Assistant Minister for Superannuation Jane Hume has defended the ATO when it comes to reuniting people with their lost super, saying the ATO has reunited twice as much super in three weeks than an industry super owned fund has in two decades.
Senior members of the superannuation industry were recently quizzed by a Parliamentary Committee about AUSfund, an industry super fund owned ERF (Eligible Rollover Fund) – a fund designed to look after lost and unclaimed super.
Chair of the Committee, Liberal MP Tim Wilson, asked why industry super funds were transferring lost and unclaimed super to AUSfund instead of the ATO.
There was a dramatic spike in the amount of superannuation transfers from other funds into AUSfund – up from $85.8 million in 2017/18 to $818.3 million in 2018/19. This increase in transfers came in the same period that the Government passed legislation – the Protecting Your Super package – expanding the amount of lost super that had to go to the ATO.
Data source: AUSfund annual reports. Note: prior to 2015/16 transfers in were not reported separately from contributions
Wilson asked: “The intention of the protecting your super scheme was essentially to transfer low-balance inactive accounts through the Australian Taxation Office. You’ve moved them in advance, before, which reactivates those accounts, doesn’t it?”
Ian Silk, Chief Executive of AustralianSuper, said super funds used AUSfund because it was “most active and proactive mechanism for reuniting inactive accounts with active accounts in the industry”
Matthew Linden, Deputy Chief Executive of Industry Super Australia, told the Committee that AUSfund has a “lot of experience” in data analytics.
“In the work that they do in terms of trying to find members’ money, they have quite sophisticated techniques in terms of making use of publicly available information to try and track down and find members to reconnect them to their savings.”
Since being allowed to start using TFNs to match accounts in 2016, AUSfund has has an “enhanced consolidation process which they’ve run to ensure that members’ savings are reunited with them as quickly and efficiently as possible”.
Linden said one of the issues with lost super going to the ATO was that, until recently, there was no proactive matching “at all”.
“The money just sat there. It’s actually treated in the budget as revenue on the balance sheet,so, in fact, these lost and inactive accounts which haven’t been proactively consolidated have been assisting the budget bottom line. I think many people who’d like their money reconnected to them would have been far happier with that money being reunited with their active superannuation account.”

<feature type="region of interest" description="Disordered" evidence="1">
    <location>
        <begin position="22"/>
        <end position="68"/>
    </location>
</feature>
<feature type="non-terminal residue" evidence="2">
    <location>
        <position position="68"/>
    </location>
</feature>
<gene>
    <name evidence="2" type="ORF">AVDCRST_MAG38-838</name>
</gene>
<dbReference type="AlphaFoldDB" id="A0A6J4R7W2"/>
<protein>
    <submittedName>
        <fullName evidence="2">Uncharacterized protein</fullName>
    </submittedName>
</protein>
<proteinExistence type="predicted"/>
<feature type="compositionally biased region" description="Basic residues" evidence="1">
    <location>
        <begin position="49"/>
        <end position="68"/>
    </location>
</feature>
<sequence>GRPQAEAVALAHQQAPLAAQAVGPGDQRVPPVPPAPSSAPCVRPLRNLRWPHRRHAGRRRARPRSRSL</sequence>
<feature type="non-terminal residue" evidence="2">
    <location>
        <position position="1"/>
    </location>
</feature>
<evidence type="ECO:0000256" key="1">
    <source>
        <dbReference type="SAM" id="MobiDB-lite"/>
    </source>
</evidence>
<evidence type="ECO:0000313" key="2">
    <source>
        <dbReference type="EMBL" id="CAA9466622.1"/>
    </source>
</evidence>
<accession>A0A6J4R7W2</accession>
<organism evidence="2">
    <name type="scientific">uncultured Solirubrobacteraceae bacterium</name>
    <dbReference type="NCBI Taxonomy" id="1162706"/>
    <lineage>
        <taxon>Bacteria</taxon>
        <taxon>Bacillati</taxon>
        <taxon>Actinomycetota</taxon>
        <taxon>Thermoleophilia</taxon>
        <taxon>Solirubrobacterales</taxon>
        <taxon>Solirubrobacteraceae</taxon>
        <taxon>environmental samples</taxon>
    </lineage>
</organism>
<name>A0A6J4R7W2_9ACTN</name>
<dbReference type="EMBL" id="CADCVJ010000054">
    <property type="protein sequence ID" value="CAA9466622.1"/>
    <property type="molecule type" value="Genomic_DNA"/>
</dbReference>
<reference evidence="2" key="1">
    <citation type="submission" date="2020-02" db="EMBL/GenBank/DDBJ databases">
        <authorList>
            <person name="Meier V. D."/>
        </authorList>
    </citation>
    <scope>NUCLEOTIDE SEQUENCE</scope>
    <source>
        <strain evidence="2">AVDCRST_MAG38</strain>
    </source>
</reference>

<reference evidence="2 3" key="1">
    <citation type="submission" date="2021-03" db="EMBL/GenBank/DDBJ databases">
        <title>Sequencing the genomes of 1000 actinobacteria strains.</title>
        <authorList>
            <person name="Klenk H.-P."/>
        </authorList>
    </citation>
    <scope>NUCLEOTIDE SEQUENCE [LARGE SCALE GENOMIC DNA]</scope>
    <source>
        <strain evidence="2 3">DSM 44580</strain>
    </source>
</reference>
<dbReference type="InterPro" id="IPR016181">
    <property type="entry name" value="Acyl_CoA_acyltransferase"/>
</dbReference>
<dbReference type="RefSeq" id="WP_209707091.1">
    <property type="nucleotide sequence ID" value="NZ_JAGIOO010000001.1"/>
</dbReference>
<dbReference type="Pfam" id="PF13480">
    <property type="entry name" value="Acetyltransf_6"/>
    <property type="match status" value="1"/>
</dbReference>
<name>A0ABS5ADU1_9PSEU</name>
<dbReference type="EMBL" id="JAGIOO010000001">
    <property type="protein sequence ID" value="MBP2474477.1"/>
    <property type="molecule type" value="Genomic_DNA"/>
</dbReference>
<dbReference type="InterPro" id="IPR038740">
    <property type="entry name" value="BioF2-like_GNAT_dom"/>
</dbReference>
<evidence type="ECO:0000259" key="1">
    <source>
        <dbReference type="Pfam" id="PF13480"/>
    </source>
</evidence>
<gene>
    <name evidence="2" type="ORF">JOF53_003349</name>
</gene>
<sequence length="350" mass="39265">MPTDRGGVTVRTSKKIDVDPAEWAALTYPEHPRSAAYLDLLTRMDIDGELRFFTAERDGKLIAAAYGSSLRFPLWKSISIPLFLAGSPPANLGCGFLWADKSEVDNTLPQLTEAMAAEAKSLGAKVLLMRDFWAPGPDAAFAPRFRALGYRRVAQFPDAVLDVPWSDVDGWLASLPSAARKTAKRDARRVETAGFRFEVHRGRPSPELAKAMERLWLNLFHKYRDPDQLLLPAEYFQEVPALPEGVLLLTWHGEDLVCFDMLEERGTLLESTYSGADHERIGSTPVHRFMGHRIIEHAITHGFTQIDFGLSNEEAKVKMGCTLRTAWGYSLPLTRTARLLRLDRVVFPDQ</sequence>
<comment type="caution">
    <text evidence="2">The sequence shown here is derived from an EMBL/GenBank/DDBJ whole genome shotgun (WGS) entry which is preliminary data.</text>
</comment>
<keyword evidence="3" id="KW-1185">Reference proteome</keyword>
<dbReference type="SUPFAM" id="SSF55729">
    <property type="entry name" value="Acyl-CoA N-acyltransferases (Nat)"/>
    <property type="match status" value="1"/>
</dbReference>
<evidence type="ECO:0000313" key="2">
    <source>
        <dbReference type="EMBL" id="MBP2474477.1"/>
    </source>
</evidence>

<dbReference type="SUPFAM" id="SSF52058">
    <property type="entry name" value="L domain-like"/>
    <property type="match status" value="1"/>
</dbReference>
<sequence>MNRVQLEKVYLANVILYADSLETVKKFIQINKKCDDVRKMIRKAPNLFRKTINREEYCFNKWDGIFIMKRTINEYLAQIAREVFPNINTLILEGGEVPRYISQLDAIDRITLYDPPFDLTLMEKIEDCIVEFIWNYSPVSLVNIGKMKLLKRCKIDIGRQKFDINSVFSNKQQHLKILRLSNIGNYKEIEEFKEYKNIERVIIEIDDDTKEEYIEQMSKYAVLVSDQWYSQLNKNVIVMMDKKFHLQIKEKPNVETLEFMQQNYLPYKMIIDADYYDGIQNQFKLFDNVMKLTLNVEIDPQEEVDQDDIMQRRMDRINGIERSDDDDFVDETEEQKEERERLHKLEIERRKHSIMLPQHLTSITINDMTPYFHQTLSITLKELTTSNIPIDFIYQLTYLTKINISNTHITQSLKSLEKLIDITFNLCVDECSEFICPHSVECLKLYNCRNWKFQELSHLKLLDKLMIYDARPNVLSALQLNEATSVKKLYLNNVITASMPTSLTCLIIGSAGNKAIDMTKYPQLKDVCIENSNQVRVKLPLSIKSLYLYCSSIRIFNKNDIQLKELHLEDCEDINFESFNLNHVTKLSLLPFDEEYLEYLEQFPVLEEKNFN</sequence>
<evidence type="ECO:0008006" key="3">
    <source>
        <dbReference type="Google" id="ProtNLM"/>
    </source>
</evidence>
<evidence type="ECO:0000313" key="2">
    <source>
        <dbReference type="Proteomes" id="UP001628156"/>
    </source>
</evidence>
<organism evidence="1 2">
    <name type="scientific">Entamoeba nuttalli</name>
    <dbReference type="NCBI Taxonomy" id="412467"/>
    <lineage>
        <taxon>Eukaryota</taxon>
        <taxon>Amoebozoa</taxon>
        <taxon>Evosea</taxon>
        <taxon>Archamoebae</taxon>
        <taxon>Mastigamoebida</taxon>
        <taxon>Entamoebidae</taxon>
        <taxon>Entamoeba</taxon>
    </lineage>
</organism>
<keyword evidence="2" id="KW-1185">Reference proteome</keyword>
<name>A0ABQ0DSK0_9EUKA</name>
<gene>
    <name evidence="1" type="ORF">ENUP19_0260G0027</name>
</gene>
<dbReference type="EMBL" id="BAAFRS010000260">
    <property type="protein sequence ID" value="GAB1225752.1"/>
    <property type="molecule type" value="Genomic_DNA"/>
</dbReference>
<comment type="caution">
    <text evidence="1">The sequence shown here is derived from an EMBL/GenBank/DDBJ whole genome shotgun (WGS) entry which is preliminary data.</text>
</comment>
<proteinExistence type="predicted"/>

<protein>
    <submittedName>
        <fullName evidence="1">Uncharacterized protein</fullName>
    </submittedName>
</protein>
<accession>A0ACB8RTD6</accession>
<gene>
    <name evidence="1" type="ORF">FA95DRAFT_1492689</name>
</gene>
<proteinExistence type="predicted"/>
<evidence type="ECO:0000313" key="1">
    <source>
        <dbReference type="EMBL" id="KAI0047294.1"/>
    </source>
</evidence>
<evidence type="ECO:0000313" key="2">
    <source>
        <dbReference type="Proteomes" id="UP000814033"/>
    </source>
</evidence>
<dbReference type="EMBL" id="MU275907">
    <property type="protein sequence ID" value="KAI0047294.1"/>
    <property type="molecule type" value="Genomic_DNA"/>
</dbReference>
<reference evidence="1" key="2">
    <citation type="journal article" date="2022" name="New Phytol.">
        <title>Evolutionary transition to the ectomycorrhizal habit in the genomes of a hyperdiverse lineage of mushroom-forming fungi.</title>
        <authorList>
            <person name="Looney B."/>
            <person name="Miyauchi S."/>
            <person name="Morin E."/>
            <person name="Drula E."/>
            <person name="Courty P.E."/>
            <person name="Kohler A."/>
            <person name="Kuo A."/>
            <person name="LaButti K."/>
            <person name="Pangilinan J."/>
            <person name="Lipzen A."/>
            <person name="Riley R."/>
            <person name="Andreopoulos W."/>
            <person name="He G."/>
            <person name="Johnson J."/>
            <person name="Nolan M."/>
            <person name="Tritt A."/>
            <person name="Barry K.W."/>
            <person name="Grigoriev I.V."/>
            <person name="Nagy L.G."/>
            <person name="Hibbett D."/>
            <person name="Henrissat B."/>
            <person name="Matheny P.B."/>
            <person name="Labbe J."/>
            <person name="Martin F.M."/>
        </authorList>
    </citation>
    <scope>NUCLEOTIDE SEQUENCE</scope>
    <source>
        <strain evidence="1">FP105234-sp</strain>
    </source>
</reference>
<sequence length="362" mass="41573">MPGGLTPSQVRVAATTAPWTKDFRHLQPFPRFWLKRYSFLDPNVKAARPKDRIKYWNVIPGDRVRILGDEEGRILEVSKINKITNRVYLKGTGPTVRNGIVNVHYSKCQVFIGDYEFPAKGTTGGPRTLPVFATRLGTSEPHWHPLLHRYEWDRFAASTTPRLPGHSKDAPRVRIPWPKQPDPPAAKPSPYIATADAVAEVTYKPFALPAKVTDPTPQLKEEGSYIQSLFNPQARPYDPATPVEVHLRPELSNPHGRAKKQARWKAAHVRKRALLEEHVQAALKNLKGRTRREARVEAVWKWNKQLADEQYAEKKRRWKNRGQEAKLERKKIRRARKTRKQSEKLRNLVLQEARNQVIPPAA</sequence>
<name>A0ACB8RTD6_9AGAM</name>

Linden noted that the return paid by AUSfund is “around five time higher than what they would have achieved in the ATO”.
AUSFund charges $11.50 a year in admin fees plus 0.63% in indirect costs, and has returned 7.63% p.a. over the last ten years. Lost super held by the ATO isn’t charged fees, but only receives interest at the rate of CPI – which in 2018/19 was 1.6%. Hostplus told the Committee that size of account balances was a factor in deciding to send accounts to AUSfund or to the ATO, with accounts under $350 going to the ATO because it was in the best interest of members. Originally only lost accounts under $200 had to go to the ATO, before it was raised in stages by successive governments to $6,000. But it was only recently that the ATO was given more proactive powers to reunite people with their lost super.
Linden told the Committee that, since the “enhanced cross-fund-matching program” has been in place, AUSfund has had a matching ratio of 42% – rolling out 200,000 members with 475,000 rolled in.
“The ATO have only just released data on their proactive fund matching. In comparison, they received 2.3 million accounts under PYS [Protecting Your Super] and matched out 684,000 to active super accounts. That’s a ratio of 27.9 per cent.”
Assistant Minister for Superannuation, Financial Services and Financial Technology Jane Hume, defended the ATO, in a letter to the Australian Financial Review.
In the letter, Hume said Linden had “failed to also include money that had been paid directly to individuals’ bank accounts, which totalled an additional 157,000 accounts worth $161 million”.
“Prior to the Morrison government’s Protecting Your Super (PYS) changes, the law only permitted ATO-held accounts to be matched and reunified when directed to do so by the account holder. The ATO commenced reuniting superannuation from November 1. As at November 21, more than 1.56 million accounts worth nearly $2.07 billion have been proactively matched and paid to a member’s active super account or directly to their bank account.”
“This means the ATO has reunited twice as much superannuation to its rightful owners in three weeks as AUSfund has in over two decades.”
“With sophisticated data-matching technology and visibility of all contributions to every superannuation account in the system, rather than just a sub-set of funds, the ATO will always be better equipped to reunite these amounts with members’ active accounts. Funds simply do not have the full suite of tools available to the ATO.”
Lost and unclaimed super reached a new high of $20.8 billion as at June 2019, according to ATO statistics – up $3.3 billion from a year earlier. Thought the ATO has yet to release figures on how much of this super is held by the ATO and how much by super funds.
As at 30 June 2019, AUSfund held $1.357 billion in member super balances. As at 30 June 2018 – the latest figures available, and prior to the passage of the Protecting Your Super legislation – the ATO held $3.3 billion in unclaimed super for Australian residents.